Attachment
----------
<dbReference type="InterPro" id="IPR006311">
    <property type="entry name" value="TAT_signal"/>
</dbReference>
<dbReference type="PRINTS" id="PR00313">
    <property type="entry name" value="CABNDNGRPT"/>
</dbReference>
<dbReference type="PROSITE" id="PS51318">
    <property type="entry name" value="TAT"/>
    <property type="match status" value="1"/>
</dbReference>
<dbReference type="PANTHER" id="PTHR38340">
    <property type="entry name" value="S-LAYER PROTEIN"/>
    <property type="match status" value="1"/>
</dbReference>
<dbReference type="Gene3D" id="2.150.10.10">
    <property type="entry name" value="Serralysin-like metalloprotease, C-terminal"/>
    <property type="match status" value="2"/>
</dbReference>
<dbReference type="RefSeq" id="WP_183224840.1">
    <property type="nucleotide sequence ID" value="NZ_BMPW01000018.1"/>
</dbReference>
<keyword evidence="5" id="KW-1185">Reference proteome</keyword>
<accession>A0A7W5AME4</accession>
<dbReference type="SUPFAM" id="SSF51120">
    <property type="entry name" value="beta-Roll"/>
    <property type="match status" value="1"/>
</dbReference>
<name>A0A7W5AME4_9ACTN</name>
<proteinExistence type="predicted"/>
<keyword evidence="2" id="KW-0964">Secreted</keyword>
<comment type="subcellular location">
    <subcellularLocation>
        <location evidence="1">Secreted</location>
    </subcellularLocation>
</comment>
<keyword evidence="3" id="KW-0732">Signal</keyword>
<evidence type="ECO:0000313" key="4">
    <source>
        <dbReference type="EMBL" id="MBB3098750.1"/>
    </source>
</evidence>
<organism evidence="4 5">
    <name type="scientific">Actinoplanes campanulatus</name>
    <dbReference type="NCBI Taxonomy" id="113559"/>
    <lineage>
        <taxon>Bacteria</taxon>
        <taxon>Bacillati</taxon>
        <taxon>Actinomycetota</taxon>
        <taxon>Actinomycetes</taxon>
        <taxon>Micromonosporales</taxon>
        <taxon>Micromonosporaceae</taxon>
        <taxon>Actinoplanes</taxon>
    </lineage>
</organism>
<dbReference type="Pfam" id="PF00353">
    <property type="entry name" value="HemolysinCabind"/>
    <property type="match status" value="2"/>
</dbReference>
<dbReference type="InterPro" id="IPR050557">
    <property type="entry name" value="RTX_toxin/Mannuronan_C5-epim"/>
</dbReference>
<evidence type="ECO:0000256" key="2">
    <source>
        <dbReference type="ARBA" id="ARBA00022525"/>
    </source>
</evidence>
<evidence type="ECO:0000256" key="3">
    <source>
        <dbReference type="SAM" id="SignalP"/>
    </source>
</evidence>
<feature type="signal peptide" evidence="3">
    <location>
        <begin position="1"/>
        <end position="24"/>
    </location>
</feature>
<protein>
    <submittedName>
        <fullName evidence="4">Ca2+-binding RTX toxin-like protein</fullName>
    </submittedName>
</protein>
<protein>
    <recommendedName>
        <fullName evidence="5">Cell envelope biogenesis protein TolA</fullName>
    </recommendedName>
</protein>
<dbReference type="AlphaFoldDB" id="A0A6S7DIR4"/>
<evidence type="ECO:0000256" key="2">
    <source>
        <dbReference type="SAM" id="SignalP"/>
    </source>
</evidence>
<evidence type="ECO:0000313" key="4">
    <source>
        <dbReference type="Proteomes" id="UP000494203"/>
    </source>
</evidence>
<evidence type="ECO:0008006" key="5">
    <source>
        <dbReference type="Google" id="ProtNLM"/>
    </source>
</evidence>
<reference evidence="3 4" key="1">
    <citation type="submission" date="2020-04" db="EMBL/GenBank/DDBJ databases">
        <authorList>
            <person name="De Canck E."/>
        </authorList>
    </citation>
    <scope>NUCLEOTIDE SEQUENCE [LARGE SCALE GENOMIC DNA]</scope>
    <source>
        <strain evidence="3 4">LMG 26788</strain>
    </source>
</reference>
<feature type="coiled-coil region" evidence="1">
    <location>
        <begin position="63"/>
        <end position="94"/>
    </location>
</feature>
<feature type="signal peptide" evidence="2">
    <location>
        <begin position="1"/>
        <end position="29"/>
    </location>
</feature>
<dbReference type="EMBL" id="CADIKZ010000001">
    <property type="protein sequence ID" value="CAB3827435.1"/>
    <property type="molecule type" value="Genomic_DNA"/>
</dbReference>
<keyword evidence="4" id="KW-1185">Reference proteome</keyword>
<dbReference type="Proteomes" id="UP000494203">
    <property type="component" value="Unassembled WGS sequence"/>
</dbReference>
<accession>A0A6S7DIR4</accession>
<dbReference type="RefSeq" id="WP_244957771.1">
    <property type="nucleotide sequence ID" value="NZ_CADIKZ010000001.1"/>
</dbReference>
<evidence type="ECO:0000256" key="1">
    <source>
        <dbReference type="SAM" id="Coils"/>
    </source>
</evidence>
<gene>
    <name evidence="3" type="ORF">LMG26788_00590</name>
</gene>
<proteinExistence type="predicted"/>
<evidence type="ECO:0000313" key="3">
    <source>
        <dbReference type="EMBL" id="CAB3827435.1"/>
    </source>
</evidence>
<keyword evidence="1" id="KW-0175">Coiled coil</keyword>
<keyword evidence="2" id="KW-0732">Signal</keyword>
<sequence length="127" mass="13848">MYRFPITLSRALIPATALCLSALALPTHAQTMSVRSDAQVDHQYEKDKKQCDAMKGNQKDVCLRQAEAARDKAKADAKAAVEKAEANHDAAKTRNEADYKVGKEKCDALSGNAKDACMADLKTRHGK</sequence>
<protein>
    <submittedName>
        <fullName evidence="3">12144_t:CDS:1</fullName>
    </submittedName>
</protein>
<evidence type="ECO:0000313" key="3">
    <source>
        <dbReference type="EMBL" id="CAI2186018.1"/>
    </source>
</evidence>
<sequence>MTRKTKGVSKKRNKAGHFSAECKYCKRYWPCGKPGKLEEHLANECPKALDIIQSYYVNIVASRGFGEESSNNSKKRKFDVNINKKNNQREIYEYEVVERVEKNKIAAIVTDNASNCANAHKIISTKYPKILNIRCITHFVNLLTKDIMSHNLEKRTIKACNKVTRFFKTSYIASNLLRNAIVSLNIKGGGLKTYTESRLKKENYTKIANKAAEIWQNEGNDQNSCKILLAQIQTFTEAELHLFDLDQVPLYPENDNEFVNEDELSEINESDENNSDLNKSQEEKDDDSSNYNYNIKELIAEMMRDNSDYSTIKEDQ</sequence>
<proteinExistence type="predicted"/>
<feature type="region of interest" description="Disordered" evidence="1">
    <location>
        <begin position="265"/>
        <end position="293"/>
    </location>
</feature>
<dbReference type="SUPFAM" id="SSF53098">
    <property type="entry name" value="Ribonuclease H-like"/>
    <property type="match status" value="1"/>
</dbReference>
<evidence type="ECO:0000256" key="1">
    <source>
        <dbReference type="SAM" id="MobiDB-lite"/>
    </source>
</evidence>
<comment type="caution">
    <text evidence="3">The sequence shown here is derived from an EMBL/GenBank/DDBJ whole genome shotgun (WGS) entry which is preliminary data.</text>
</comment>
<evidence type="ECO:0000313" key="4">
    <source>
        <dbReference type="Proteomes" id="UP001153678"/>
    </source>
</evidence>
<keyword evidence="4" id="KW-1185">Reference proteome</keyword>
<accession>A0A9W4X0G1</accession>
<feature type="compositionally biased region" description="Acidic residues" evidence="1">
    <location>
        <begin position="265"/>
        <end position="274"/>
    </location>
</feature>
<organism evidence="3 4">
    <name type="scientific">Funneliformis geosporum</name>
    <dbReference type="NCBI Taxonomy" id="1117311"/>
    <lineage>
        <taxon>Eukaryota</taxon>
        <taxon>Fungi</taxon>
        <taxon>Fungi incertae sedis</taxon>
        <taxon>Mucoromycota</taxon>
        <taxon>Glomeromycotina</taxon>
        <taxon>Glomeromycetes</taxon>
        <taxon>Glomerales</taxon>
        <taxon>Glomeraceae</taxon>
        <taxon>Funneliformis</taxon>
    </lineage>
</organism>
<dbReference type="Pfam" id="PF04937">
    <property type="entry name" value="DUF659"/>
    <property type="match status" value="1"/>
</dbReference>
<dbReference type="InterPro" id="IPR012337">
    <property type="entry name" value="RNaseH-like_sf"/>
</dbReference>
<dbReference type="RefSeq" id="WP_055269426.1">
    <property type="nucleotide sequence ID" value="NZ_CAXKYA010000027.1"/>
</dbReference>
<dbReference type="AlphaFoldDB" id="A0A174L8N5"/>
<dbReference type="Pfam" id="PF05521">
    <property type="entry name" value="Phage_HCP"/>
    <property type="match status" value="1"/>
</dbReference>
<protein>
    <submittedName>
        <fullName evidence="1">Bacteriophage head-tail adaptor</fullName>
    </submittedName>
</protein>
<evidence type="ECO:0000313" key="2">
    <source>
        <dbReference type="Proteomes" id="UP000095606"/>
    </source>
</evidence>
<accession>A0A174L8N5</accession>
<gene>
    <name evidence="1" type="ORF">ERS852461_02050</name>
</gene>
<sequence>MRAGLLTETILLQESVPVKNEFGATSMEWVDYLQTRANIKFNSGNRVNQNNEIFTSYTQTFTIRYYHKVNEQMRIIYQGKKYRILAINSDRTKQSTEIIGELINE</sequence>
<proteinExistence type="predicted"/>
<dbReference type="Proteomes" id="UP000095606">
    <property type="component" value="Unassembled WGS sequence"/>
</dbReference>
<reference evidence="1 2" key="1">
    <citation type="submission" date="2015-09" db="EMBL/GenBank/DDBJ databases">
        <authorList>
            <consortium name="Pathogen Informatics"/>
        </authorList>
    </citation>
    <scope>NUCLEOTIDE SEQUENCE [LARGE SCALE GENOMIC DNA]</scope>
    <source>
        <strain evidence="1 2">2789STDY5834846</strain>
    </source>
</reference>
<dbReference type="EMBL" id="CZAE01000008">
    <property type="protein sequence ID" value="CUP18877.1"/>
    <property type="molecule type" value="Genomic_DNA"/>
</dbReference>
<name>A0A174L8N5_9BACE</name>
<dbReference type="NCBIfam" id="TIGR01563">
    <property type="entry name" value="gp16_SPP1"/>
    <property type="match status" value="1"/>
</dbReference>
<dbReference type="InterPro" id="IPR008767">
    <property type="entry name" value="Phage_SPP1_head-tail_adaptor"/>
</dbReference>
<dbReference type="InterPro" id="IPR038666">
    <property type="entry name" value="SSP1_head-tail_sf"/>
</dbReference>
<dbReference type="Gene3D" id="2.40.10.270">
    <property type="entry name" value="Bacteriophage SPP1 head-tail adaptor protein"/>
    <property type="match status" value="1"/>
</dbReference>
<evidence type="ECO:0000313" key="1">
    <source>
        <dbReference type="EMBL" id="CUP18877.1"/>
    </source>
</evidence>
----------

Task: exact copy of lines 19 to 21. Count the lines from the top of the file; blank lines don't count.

<dbReference type="RefSeq" id="WP_183224840.1">
    <property type="nucleotide sequence ID" value="NZ_BMPW01000018.1"/>
</dbReference>